April 19, 2019

Colorado Court of Appeals: Restitution Applicable When Defendant’s Conduct Caused Damage Regardless of Conviction

The Colorado Court of Appeals issued its opinion in People v. Ortiz on Thursday, April 27, 2016.

Vehicular Eluding—Victim—Restitution—Evidence—Hearsay.

After a deputy sheriff stopped defendant’s vehicle to investigate a report of shots fired by a person driving a vehicle like defendant’s, defendant sped away. The officer gave chase, bumping into defendant’s car several times before defendant stopped. The People charged defendant with a number of crimes. Defendant and the People reached a plea agreement under which defendant agreed to plead guilty to one count of aggravated driving after revocation prohibited (reckless driving) and one count of violation of a protection order and the People agreed to drop the other charges. The district court accepted the agreement and sentenced defendant. On request of the People, the court ordered restitution for the damages to the patrol car.

On appeal, defendant contended that because he did not plead guilty to an offense that specifically identified the state patrol as a victim, the state patrol was not a victim within the meaning of the restitution statutes. However, the state patrol was a victim of vehicular eluding, which was included among the charges against defendant. Therefore, it was a victim for purposes of the restitution statutes, even though defendant pleaded guilty to other charges. Accordingly, the district court did not err in allowing the state patrol to seek restitution.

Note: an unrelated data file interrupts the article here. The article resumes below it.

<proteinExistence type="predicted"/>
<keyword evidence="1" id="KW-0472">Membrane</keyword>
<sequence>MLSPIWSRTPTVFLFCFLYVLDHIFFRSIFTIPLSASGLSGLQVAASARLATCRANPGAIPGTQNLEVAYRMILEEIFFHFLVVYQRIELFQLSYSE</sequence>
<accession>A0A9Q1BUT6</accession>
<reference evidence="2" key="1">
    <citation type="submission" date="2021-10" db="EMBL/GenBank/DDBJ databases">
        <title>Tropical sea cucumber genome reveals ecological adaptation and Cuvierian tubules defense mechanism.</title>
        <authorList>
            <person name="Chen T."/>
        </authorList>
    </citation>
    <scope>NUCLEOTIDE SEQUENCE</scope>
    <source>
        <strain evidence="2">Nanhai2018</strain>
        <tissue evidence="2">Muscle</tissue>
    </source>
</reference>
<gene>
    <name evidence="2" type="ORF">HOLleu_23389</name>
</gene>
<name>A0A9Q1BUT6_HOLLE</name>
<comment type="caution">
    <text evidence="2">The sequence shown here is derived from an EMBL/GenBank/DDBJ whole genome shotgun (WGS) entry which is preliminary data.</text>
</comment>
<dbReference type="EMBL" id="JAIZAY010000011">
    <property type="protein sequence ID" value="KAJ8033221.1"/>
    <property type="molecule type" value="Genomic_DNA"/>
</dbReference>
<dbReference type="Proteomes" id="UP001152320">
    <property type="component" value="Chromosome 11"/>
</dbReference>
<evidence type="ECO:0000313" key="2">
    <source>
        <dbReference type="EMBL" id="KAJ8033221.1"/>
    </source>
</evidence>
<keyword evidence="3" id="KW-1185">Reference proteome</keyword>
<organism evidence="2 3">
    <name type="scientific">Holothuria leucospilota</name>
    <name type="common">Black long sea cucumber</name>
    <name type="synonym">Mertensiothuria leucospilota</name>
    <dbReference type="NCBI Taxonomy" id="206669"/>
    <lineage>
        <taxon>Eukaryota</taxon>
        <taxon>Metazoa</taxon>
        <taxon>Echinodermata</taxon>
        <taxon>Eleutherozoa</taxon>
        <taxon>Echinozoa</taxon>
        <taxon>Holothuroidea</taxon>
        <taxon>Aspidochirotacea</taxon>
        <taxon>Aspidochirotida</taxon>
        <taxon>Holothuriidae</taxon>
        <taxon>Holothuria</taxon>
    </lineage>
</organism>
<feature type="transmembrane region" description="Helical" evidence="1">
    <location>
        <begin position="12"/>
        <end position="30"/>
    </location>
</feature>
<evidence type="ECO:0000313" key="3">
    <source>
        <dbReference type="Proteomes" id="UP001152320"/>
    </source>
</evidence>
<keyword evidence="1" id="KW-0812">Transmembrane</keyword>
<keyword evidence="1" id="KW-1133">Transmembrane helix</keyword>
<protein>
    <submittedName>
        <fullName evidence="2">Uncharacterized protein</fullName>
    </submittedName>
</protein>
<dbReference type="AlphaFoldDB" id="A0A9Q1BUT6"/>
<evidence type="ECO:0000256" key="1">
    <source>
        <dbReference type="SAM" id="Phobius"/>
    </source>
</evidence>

Defendant also contended that the evidence was insufficient to support the restitution award because it was entirely hearsay and basing the award on hearsay violated his right to due process. The prosecution is not limited by the rules of evidence in proving an amount of restitution, and an award of restitution may be based solely on a victim’s impact statement, which is hearsay. Considered as a whole, the evidence sufficiently showed the cost of the damage and that defendant caused it. In addition, defendant’s counsel conducted thorough cross-examination about the damage to the patrol car and defendant chose not to rebut the evidence; therefore, there is no due process violation.

The order was affirmed.

Summary provided courtesy of The Colorado Lawyer.

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